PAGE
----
The biological interactions between cancer and immune cells are complex across tumor types. In some cases, multiple treatments with different functions or targets can be combined to provide options that address this underlying complexity. We are developing novel immunotherapy treatment combinations that harness the body’s natural immune defenses to kill cancer cells.
TIGIT has emerged as a promising new immune checkpoint to inhibit because it is expressed on immune cells in several types of cancer.1 TIGIT can deactivate immune cells and prevent them from recognizing and killing cancer cells.2
Antibodies used to target TIGIT are designed in different ways, with their Fc region (the part of the antibody that faces away from TIGIT) either “enabled” (able to interact with various Fc receptors) or “silent” (mutated to prevent interaction with the Fc receptors). The vast majority of anti-TIGIT antibodies in clinical development are Fc-enabled, meaning they can activate immune processes that may eliminate cancer-killing immune cells. Until recently, there were no clinical data to support whether Fc activity is needed for clinical benefit. Yet, the hypothesis that Fc activity is required was the prevailing belief in the field.
We were among the first to take a different approach and pursue an Fc-silent anti-TIGIT antibody based on our own scientific understanding of how this biological pathway works. Both Fc-silent and Fc-enabled antibodies can block TIGIT’s inhibition of the immune system, but unlike Fc-enabled antibodies, an Fc-silent one may also reduce the possibility of killing two types of cells: TIGIT-expressing immune cells that are capable of killing cancer cells, and regulatory T cells (Treg) outside the tumor where they control unwanted immune responses against healthy tissue.3
Since blocking TIGIT alone may not promote full activation of immune cells, we are studying an investigational Fc-silent anti-TIGIT antibody (domvanalimab) specifically designed to be used in combination with other treatments. Our intention is to combine the Fc-silent antibody with other immunotherapy options without compounding the potential harmful side effects often associated with multi-treatment regimens.
Domvanalimab is the most clinically advanced investigational Fc-silent anti-TIGIT antibody in development and is the first of its kind to move into pivotal Phase III studies. In preclinical studies, domvanalimab in combination with investigational zimberelimab (anti-PD-1) increased production of pro-inflammatory proteins important for anti-tumor immunity.4 In other preclinical studies, Fc-silent anti-TIGIT combined with anti-PD-1 also promoted tumor control without depleting other helpful immune cells, suggesting an Fc-enabled antibody may not be required for anti-tumor immunity.5
At the American Society of Clinical Oncology (ASCO) Annual Meeting in 2023, a Phase II clinical trial in non-small cell lung cancer (NSCLC) showed improvements in progression-free survival and overall response rates for those receiving domvanalimab plus zimberelimab versus zimberelimab alone. No unexpected safety signals were observed with the addition of domvanalimab to zimberelimab.6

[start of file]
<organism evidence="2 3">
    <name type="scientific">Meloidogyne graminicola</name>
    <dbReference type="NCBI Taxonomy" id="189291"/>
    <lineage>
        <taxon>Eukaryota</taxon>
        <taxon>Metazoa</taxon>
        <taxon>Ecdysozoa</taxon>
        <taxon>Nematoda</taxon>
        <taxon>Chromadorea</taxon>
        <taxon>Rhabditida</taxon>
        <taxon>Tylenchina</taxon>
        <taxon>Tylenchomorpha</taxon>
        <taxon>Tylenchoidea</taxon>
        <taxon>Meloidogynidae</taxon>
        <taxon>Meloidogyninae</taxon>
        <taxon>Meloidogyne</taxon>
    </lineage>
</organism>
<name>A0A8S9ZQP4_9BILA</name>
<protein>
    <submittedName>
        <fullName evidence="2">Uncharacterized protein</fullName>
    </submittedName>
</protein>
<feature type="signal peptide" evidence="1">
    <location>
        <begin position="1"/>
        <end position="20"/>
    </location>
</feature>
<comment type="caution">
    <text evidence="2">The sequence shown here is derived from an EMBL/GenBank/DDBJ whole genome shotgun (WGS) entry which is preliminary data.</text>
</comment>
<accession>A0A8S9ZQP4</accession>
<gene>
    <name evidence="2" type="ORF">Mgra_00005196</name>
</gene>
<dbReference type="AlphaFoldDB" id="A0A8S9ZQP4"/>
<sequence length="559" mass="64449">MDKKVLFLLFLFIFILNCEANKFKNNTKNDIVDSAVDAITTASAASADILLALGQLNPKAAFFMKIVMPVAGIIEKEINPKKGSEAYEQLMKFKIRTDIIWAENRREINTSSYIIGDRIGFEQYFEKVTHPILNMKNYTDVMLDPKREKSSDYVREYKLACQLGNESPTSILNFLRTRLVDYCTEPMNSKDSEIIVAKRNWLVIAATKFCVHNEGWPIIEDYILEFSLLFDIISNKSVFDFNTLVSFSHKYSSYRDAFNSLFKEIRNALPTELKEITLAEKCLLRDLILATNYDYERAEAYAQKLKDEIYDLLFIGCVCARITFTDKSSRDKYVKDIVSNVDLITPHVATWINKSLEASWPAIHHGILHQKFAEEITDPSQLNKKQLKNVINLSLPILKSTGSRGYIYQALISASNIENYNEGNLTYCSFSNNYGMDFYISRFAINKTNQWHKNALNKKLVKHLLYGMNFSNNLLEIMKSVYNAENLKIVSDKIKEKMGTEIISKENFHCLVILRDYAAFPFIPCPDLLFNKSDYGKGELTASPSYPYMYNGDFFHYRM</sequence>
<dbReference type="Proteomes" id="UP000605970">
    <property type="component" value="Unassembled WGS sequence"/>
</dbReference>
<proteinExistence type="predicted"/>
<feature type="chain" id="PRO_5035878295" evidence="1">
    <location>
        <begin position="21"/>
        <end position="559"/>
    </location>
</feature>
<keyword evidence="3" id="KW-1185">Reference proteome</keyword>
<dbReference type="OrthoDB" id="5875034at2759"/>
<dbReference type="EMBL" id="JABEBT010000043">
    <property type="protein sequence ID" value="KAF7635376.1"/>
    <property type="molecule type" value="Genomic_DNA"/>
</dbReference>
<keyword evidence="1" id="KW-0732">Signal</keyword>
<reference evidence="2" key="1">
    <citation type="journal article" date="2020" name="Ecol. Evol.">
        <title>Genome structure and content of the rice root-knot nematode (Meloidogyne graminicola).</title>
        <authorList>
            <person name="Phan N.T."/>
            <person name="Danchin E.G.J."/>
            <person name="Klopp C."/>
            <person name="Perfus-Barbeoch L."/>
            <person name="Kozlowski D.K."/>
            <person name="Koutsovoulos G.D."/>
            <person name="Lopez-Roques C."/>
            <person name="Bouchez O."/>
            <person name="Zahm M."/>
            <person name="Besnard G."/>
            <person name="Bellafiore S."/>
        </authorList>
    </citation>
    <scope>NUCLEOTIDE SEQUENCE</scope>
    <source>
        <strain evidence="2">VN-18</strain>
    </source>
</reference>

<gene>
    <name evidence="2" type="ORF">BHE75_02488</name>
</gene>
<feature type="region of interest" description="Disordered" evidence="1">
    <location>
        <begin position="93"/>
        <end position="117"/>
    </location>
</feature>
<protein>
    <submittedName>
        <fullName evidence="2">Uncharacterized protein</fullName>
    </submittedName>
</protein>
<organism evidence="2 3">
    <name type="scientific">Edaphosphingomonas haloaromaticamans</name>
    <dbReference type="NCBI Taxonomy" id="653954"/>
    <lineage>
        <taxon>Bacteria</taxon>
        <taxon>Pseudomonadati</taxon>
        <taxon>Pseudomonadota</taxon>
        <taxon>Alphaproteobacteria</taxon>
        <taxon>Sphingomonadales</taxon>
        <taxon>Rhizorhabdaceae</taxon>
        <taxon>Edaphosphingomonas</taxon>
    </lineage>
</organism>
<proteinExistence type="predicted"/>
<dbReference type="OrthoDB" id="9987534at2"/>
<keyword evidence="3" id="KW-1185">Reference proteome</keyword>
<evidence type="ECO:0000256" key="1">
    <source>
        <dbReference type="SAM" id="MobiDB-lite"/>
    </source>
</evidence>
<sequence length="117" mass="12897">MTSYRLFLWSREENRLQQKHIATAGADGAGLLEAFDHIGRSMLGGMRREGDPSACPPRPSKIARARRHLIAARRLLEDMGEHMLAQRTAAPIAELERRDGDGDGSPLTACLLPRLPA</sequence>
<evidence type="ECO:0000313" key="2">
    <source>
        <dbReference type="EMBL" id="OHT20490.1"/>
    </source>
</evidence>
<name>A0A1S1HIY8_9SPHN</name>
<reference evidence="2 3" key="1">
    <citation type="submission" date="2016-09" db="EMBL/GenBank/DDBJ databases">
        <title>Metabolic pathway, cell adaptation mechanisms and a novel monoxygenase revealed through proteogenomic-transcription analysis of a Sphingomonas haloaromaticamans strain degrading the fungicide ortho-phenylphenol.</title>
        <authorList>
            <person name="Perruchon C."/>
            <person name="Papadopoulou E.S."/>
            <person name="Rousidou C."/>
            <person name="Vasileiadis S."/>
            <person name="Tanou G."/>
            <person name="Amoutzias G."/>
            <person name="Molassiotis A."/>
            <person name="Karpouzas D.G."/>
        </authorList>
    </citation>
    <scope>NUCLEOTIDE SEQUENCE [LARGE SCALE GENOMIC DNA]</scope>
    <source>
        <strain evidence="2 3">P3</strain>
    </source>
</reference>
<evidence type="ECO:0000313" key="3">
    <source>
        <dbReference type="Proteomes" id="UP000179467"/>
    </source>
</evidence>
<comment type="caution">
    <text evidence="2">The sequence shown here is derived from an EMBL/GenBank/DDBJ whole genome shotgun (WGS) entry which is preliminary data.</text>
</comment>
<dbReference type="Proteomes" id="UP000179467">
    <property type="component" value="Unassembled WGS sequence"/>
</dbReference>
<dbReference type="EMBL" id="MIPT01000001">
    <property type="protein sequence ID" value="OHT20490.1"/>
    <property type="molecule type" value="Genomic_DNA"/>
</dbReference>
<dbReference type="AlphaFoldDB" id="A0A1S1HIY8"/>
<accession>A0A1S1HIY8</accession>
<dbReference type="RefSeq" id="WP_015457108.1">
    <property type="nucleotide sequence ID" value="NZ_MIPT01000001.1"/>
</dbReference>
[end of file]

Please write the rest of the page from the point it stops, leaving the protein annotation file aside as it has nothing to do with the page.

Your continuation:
In the November 2023 ASCO Virtual Plenary Series, data from a Phase II study in certain types of upper gastrointestinal (GI) cancer also showed encouraging early results in a population in which available immunotherapies have had limited long-term success.7
Together, our promising early data represent our commitment to exploring a novel way to target TIGIT in pursuit of changing the way combination treatments are used in immunotherapy. Everything we do is in service of one goal: improving care for people with cancer to help them live fuller lives. I take immense personal pride in contributing to Arcus’s mission.
Our researchers’ objective approach to evaluating the Fc activity hypothesis, combined with a significant amount of scientific intuition, led us to postulate that Fc activity does not appear to be needed for clinical benefit of anti-TIGIT antibodies. The development of domvanalimab is a testament to the extraordinary efforts of our talented team, who were recently recognized at the Pharmaceutical Technology Excellence Awards.
The entire Arcus team is passionately dedicated to continuing to investigate domvanalimab combinations in different cancer types with high unmet need.
Domvanalimab and zimberelimab are investigational molecules. Arcus has not received approval from any regulatory authority for any use globally, and their safety and efficacy for the treatment of lung or upper GI cancers have not been established.
1. Ge Zhouhong et al. “TIGIT, the next step towards successful combination immune checkpoint therapy in cancer.” Frontiers in Immunology 12 (2021): 699895.
2. He Xing, and Chenqi Xu. “Immune checkpoint signaling and cancer immunotherapy.” Cell research 30.8 (2020): 660-669.
3. Rotte Anand, Srikumar Sahasranaman, and Nageshwar Budha. “Targeting TIGIT for immunotherapy of cancer: Update on clinical development.” Biomedicines 9.9 (2021): 1277.
4. Anderson AE et al. “Preclinical characterization of AB154, a humanized a-TIGIT antibody, for use in combination therapies.” Poster Presentation, Society for Immunotherapy of Cancer, 2018.
5. Gauthier KE et al. “Anti-TIGIT Antibodies Promote Immune Activation Relevant to Targeting Stem-like and Tumor-specific T Cells in Combination With Anti-PD-1.” Poster Presentation, Immunology, 2022.
6. Johnson M et al. “ARC-7: Randomized Phase 2 Study of Domvanalimab + Zimberelimab +/- Etrumadenant vs Zimberelimab in First-Line, Metastatic, PD-L1-High Non-Small Cell Lung Cancer (NSCLC).” Rapid Plenary Presentation, American Society of Clinical Oncology, 2023.
7. Janjigian Y et al. “EDGE-Gastric Arm A1: Phase 2 study of domvanalimab, zimberelimab, and FOLFOX in first-line (1L) advanced gastroesophageal cancer.” American Society of Clinical Oncology Plenary Series Presentation, 2023.